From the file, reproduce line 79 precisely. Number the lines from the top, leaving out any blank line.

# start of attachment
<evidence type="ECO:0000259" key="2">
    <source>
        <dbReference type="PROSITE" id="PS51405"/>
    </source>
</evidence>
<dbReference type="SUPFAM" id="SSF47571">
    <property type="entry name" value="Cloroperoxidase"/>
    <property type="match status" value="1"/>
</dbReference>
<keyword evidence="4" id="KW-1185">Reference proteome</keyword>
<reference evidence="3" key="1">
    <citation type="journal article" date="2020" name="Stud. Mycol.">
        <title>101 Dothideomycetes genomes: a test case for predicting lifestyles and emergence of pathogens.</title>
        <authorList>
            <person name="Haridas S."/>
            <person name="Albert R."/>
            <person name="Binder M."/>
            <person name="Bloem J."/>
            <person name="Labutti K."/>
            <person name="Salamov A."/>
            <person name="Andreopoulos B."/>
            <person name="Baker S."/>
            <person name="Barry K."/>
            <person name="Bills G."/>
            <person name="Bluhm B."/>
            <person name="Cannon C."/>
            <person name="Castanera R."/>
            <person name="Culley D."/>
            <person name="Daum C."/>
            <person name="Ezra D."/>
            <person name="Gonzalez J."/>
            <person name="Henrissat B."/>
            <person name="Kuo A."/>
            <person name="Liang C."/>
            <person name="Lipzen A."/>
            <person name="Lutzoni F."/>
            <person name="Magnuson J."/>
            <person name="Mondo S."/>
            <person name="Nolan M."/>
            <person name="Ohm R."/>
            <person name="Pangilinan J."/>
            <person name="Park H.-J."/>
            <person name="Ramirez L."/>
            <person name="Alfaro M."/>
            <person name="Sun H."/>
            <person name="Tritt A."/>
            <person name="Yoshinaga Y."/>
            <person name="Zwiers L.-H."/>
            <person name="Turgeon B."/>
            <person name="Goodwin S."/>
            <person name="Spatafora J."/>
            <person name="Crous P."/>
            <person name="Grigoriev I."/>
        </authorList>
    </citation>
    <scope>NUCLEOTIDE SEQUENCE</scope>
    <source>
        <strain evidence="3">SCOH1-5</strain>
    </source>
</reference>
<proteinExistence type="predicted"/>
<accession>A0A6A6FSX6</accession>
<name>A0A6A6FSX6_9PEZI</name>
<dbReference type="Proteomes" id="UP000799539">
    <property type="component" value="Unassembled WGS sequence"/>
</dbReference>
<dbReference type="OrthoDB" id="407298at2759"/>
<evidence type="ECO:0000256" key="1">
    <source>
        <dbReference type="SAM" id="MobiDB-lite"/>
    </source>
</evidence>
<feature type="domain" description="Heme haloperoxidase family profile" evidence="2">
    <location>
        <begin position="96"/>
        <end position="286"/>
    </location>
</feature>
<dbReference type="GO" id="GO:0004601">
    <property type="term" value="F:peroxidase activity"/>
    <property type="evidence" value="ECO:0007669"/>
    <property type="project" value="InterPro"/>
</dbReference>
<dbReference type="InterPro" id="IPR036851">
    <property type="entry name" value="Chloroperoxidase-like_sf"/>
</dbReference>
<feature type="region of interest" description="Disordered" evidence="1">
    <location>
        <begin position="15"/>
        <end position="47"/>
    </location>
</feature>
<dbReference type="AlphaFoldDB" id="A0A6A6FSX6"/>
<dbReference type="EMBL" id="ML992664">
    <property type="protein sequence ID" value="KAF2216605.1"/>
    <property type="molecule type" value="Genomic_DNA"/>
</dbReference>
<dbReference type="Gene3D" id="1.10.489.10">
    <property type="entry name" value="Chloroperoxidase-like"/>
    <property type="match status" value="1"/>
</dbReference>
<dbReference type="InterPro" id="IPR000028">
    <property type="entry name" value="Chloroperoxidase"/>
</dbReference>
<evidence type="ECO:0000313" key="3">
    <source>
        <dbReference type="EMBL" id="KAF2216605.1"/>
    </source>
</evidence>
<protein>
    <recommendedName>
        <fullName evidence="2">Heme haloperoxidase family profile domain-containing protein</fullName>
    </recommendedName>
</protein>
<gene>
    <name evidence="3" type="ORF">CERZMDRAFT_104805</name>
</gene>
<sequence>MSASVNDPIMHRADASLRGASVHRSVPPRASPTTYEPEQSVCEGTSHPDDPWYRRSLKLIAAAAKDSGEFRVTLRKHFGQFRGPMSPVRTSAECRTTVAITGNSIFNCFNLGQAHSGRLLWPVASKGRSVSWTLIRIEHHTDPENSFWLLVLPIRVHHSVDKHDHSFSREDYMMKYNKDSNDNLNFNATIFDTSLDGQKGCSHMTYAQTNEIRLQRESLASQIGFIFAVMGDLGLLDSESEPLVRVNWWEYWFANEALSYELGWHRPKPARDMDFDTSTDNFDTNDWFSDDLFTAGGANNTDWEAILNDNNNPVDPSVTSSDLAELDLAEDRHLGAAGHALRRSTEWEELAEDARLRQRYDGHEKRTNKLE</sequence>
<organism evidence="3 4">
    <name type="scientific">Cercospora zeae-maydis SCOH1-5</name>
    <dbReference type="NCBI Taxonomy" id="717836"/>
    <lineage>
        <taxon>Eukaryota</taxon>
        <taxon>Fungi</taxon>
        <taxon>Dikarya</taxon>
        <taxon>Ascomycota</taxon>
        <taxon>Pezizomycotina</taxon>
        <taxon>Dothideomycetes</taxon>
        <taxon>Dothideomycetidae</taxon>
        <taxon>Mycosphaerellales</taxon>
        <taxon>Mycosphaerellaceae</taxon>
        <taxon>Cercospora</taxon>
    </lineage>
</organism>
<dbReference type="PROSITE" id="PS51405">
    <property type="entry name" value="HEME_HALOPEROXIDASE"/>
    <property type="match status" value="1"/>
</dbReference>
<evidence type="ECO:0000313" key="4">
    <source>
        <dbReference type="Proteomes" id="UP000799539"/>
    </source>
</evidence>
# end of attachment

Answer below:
<dbReference type="GO" id="GO:0004601">